The border between Northern Ireland and the Republic of Ireland (formerly the Irish Free State) was created in the early 1920s, at a time when a lot of national borders were being drawn and redrawn after World War I. The border in Ireland emerged out of a long-standing conflict between nationalists who sought varying levels of independence from Britain, and unionists who wanted Ireland to remain part of the United Kingdom.

Home Rule

From the second half of the nineteenth century and into the beginning of the twentieth century, Irish nationalists campaigned for ‘Home Rule’ – a parliament in Ireland which would have control over domestic affairs. Irish unionists were opposed to Home Rule for several cultural, economic, and political reasons. Under Prime Minister William Gladstone, two Home Rule Bills were introduced: one in 1886 which was defeated in the House of Commons, and another in 1893 which was defeated in the House of Lords. When the Third Home Rule Bill passed the House of Commons in 1912, the House of Lords no longer had the power to veto it completely, but rather to delay it for two years.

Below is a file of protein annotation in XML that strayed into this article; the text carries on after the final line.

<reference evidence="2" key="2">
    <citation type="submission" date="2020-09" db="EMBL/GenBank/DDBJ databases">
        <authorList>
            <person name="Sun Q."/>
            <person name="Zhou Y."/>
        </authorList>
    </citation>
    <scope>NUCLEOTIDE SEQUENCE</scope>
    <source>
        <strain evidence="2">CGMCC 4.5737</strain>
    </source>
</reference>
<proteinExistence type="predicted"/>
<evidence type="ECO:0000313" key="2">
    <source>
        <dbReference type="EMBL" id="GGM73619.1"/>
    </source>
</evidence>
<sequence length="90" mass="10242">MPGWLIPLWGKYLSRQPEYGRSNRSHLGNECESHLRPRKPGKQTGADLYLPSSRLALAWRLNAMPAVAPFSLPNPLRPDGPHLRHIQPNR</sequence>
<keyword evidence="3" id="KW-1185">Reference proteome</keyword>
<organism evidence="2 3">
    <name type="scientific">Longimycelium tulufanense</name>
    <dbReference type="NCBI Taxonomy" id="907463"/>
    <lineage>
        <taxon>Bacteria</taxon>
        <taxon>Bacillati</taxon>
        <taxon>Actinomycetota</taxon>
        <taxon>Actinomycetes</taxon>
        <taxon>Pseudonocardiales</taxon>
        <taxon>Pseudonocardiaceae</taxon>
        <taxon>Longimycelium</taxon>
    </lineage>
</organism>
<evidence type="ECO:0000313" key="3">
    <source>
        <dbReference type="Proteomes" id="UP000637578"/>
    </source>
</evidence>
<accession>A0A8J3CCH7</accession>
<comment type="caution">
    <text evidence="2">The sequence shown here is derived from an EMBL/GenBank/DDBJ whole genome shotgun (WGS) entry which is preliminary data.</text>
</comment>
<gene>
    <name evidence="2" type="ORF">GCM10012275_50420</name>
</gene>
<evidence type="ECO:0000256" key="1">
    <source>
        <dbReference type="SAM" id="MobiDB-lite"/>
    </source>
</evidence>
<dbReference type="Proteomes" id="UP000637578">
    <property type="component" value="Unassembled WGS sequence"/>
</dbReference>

World War 1

The Home Rule Bill was set to become law in September 1914 when World War I broke out in Europe, and the implementation of Home Rule was shelved until the war ended, with a special provision for Ulster to be determined. The unexpected length of the war, coupled with events such as the Easter Rising during it, meant that the political context in Ireland was very different when the war ended in 1918 than when it began in 1914.